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20 Years of Sambag

CEO and founder Sam Wagner shares the story of Sambag over the past 20 years, and how it has grown to be the coveted brand it is today.

Sam Wagner was on holiday in New York when she was struck with the vision for an accessories brand based on colour, quality and captivating designs.  “Kate Spade had just launched in New York and I was mesmerised by her cool fabric bags and her savvy brand identification,” says Wagner. “I thought, why not do something on my own?”  Returning to Sydney, Wagner launched Sambag in 1996 with a stall at the Paddington Markets that sold a concise edit of just three styles: a satin shopper tote, a metallic shoulder bag and a mini crocodile leather bag.

Demand for the bags was immediate, driven by their clever chic and colourful appeal thanks to Wagner’s background studying fashion and design in London and her previous work with designers Harry Who and George Gross in Australia.  Newly married and working full-time in marketing, a sleep deprived Wagner worked through the night on the accessories range she wittily named Sambag, and also sold at parties she held at home.  “I was working through the night and on the weekends but I was driven by the passion to succeed,” she says.

Succeed she has.  Two decades on, there are now eight Sambag boutiques in Australia and a thriving online store. Wagner has built a formidable fashion empire based on her signature ballet flats and tote bags.  Nicole Kidman, Naomi Watts, Elle Macpherson and Robin Wright are among the celebrity fans of the brand that now produces two womenswear collections each year built on the same affordable luxury ethos as Sambag accessories. Wagner celebrates her 20th anniversary in business this year with a new Spring/Summer collection inspired by gypset life in the tropics that embodies the sophisticated ease that defines Sambag.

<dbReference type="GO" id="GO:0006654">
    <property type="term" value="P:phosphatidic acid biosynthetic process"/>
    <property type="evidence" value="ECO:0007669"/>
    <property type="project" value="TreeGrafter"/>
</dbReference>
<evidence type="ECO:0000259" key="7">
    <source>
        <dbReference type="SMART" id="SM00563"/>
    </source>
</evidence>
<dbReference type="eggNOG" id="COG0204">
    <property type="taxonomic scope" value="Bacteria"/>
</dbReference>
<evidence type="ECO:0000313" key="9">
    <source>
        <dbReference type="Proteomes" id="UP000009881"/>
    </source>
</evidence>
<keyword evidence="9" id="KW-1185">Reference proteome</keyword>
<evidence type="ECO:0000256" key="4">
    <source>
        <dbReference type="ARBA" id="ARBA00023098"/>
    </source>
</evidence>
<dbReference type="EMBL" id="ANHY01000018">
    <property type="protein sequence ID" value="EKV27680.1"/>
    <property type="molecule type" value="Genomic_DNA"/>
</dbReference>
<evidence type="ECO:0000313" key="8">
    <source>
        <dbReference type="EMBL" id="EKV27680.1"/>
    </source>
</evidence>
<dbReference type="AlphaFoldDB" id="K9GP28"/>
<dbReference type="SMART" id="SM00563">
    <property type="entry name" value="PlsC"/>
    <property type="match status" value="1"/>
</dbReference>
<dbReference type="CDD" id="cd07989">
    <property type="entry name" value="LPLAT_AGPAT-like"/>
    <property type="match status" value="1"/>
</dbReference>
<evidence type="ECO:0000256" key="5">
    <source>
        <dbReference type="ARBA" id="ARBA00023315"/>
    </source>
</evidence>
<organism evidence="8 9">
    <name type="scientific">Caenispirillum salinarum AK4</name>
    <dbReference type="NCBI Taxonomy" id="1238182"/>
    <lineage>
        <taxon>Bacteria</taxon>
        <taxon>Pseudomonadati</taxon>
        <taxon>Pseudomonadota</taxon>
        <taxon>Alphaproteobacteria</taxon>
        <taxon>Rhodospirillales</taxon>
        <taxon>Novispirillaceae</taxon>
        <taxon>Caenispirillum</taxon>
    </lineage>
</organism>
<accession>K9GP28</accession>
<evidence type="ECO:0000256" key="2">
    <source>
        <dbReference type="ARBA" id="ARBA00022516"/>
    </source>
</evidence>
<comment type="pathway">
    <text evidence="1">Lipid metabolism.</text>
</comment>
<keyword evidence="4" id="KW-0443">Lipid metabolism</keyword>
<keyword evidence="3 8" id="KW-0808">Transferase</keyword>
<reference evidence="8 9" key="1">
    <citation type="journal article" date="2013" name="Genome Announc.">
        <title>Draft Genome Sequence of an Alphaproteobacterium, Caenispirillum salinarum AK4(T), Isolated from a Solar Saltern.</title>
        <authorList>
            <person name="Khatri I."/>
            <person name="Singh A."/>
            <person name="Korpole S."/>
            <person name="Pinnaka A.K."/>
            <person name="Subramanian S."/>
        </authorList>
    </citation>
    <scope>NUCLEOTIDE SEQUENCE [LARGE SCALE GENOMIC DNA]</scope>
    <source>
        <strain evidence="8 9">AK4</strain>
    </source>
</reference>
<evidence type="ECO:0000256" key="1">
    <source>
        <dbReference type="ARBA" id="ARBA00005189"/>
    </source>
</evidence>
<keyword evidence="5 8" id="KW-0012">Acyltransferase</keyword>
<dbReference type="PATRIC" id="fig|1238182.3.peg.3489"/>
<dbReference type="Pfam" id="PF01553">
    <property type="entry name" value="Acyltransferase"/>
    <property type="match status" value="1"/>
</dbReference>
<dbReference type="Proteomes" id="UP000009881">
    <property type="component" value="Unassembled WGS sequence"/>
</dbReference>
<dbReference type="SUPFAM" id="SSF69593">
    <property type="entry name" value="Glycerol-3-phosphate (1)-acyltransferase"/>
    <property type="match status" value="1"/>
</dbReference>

“I’m so excited about everything we’ve achieved, and in particular our new Spring/Summer collection as it’s a really beautiful range,” she says.  But the road to shoe and handbag heaven hasn’t been easy.  One of the bravest decisions Wagner made was leaving her career to pursue Sambag full-time after just one year of selling at the Paddington markets.  “I had so many early ups and downs and a lot of tears along the way, but I could see there was a little bit of light at the end of the tunnel where I felt I could make this a business and that it could work,” she says.
Focusing all of her efforts on Sambag enabled Wagner to introduce more bag styles in luxurious materials such as lizard, snake and velvet, which were swiftly snapped up for sale by the nation’s premiere boutiques. Ballet flats and sandals followed, in bold prints and exotic finishes such as ponyskin, snakeskin and metallics.